The second phase of Chrysalis consisted of:
- Reusable addresses and support for more standard cryptography (EdDSA), making efficient hardware support for all major architectures possible.
- A simplified transaction layout and a reduction in transaction size, further increasing performance and efficiency.
- Significant improvements to the usability and reliability of IOTA.
- A switch to a UTXO based model from the previous account model.
The introduction of reusable addresses was an important change for token holders. This vastly improved IOTA’s usability and made integration into new exchanges, wallets, and payment systems much simpler. A new wallet, called Firefly, was released with Chrysalis which allowed token holders to transition from the WOTS address scheme to the new EdDSA scheme.
With Chrysalis, we had to make decisions on how to best implement all the upcoming changes, ensuring a correct and timely implementation. What follows is an overview of the various components we worked on to successfully implement this update.
Specifications are a major part of our new development process. All our new software projects (Node software, Wallet, Identity, Access, Streams, etc.) were based on vetted specifications. Specifications make it possible for external parties to follow a project’s intended functionality, for example for audit purposes, or develop their own implementations in different languages.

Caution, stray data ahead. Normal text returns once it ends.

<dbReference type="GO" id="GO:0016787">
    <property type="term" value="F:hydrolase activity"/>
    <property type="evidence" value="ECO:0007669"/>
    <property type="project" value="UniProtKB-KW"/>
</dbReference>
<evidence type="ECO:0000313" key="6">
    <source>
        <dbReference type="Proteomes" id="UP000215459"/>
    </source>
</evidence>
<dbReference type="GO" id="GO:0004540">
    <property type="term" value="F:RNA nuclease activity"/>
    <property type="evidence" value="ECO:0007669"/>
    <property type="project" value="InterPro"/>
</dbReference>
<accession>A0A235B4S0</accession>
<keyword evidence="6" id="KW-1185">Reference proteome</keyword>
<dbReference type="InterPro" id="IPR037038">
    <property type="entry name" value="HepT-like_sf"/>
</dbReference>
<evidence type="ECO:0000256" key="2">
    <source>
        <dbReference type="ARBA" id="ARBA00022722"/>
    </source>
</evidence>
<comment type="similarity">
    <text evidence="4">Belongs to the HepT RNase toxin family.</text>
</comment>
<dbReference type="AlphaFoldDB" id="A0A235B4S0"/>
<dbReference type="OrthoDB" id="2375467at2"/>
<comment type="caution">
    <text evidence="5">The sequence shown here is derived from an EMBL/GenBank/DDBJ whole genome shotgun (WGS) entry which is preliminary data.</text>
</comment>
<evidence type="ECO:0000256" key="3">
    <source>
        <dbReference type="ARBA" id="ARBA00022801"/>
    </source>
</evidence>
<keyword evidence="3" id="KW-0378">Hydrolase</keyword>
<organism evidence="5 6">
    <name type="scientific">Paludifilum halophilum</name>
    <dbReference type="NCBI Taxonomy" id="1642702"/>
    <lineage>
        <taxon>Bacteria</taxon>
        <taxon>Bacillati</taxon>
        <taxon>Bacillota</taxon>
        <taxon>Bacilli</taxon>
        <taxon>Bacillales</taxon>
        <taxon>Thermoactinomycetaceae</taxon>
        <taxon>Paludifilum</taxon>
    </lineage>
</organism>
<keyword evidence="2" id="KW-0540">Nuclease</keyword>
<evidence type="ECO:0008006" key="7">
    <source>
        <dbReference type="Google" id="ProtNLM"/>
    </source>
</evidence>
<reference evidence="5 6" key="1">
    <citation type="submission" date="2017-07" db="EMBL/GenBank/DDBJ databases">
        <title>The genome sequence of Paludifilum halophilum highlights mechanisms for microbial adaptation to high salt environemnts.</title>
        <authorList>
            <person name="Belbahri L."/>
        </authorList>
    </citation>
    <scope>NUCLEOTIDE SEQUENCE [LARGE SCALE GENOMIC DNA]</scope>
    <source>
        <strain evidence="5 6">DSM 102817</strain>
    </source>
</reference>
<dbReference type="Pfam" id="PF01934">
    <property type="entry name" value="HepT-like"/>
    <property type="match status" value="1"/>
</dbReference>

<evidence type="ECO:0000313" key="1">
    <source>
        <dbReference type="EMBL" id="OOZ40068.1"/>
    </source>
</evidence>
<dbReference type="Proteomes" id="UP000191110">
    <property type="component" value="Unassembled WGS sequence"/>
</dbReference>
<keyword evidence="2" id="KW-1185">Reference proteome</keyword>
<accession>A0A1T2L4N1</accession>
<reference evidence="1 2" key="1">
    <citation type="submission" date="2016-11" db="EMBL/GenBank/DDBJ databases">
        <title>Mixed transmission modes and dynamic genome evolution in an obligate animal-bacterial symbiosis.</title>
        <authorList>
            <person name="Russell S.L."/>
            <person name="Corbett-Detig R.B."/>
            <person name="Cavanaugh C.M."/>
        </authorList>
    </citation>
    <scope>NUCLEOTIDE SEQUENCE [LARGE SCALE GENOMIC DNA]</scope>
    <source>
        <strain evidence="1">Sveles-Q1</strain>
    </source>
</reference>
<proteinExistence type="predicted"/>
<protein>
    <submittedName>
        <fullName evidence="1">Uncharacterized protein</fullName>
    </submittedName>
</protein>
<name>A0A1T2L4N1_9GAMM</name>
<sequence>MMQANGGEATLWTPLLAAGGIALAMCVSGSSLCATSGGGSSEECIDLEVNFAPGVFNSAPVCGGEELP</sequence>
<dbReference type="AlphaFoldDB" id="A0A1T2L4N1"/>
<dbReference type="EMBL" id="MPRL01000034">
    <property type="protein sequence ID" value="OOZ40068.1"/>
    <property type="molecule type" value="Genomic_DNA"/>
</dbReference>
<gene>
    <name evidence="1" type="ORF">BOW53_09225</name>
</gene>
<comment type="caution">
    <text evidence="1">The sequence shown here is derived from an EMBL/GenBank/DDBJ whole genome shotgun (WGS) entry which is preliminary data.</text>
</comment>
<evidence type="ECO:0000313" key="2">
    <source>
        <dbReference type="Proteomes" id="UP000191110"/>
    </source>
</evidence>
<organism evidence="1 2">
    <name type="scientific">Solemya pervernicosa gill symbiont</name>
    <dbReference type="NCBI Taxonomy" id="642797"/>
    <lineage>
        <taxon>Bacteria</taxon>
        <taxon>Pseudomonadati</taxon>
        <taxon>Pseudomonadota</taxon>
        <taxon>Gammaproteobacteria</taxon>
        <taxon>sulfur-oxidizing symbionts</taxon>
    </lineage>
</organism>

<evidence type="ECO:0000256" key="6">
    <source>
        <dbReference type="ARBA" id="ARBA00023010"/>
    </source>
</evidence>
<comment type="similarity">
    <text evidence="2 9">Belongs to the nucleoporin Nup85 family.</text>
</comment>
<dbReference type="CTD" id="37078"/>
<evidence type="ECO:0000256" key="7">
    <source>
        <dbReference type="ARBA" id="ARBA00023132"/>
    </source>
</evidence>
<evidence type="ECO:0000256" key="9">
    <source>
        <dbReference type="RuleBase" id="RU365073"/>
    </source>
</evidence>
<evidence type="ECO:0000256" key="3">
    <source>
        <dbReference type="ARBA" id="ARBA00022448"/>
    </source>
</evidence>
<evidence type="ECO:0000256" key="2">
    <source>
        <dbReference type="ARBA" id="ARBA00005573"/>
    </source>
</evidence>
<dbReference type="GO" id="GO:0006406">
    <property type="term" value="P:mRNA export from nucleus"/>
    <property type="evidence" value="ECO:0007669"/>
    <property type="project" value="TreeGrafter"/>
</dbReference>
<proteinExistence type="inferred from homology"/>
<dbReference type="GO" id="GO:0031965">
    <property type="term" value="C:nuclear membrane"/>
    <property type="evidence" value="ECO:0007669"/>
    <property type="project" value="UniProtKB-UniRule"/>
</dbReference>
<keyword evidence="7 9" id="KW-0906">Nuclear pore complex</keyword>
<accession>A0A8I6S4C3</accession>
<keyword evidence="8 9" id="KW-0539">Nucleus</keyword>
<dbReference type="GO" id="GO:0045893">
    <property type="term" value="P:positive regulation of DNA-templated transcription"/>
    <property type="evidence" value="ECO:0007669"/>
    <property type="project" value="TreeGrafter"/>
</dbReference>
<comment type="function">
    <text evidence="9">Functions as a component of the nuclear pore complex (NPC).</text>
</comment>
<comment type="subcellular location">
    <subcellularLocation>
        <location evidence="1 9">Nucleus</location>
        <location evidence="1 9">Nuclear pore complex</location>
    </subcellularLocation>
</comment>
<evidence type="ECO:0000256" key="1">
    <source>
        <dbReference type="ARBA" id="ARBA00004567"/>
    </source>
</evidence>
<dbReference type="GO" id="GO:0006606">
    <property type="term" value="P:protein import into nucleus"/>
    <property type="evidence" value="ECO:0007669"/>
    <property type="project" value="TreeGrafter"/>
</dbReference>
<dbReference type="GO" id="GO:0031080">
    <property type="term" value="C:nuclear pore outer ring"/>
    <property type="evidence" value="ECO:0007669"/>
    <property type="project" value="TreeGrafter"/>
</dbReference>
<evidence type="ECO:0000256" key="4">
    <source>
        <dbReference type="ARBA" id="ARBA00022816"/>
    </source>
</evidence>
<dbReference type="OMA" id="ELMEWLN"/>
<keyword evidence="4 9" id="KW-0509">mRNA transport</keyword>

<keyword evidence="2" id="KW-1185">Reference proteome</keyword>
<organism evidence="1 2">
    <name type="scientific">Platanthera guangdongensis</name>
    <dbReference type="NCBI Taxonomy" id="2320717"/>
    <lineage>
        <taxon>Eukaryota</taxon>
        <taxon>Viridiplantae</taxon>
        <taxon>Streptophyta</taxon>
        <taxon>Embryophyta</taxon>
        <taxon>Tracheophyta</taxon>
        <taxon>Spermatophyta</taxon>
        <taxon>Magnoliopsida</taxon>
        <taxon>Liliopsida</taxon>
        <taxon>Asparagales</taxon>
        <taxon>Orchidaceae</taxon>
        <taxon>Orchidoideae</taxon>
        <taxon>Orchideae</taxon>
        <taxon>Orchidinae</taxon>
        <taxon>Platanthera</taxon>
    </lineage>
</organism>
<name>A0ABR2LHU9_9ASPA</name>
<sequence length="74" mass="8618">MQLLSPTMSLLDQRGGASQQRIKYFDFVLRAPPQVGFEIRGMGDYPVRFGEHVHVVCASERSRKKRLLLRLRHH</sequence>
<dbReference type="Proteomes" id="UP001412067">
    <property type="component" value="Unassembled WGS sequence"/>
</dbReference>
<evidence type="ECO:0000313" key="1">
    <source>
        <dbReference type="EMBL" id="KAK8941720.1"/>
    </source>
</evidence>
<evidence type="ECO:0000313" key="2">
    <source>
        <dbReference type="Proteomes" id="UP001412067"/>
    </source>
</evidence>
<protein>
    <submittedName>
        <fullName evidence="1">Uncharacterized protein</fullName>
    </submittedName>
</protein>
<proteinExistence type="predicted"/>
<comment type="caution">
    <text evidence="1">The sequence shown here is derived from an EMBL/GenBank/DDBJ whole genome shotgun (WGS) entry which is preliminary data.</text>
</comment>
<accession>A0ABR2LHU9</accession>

The Chrysalis changes were specified in the form of RFCs. You can find all the RFCs in the protocol-rfcs repository. The list of Chrysalis RFCs includes:
- Improved tip selection (URTS).
- Milestone selection.
- White flag.
- Ed25519 Signature Scheme.
- Reusable addresses (Ed25519).
- Message object.
- Binary transaction layout.
- Message proof of work.
- Dust protection.
- New local snapshot file format.
- Bech32 address format.
- RESTful node API.
- Eventful node API.
The Trinity wallet is a popular IOTA wallet. With Chrysalis, we released a new wallet implementation, Firefly. The team worked on a complete reevaluation of the wallet architecture, with a completely redesigned user experience. At its core is a new wallet library written in Rust. The wallet library is designed to allow other developers to easily implement IOTA wallets within their applications. Another new Rust library utilized by Firefly is Stronghold; Stronghold enables ultra-secure secret handling and storage.
Currently, the IOTA Foundation supports two public Networks: Mainnet and Devnet (Devnet is for PoCs and application tests). Both networks provide public endpoints for users and partners. You can discover the networks on our Explorer https://explorer.iota.org.
Nodes deployed to the devnet can be queried using a load balancer at:
We recommend using the load balancer for most scenarios.
Single node endpoints that expose native MQTT in case you need this are:
Chrysalis was the most promising series of upgrades made to IOTA yet. It was a major step for our production-readiness, with increased transaction throughput, network stability, improved usability, and enabled new features and use cases. The upcoming weeks and months are some of the most exciting in IOTA’s history. With the release of Chrysalis, we are on a clear path towards IOTA’s adoption as an enabling technology for IoT and beyond.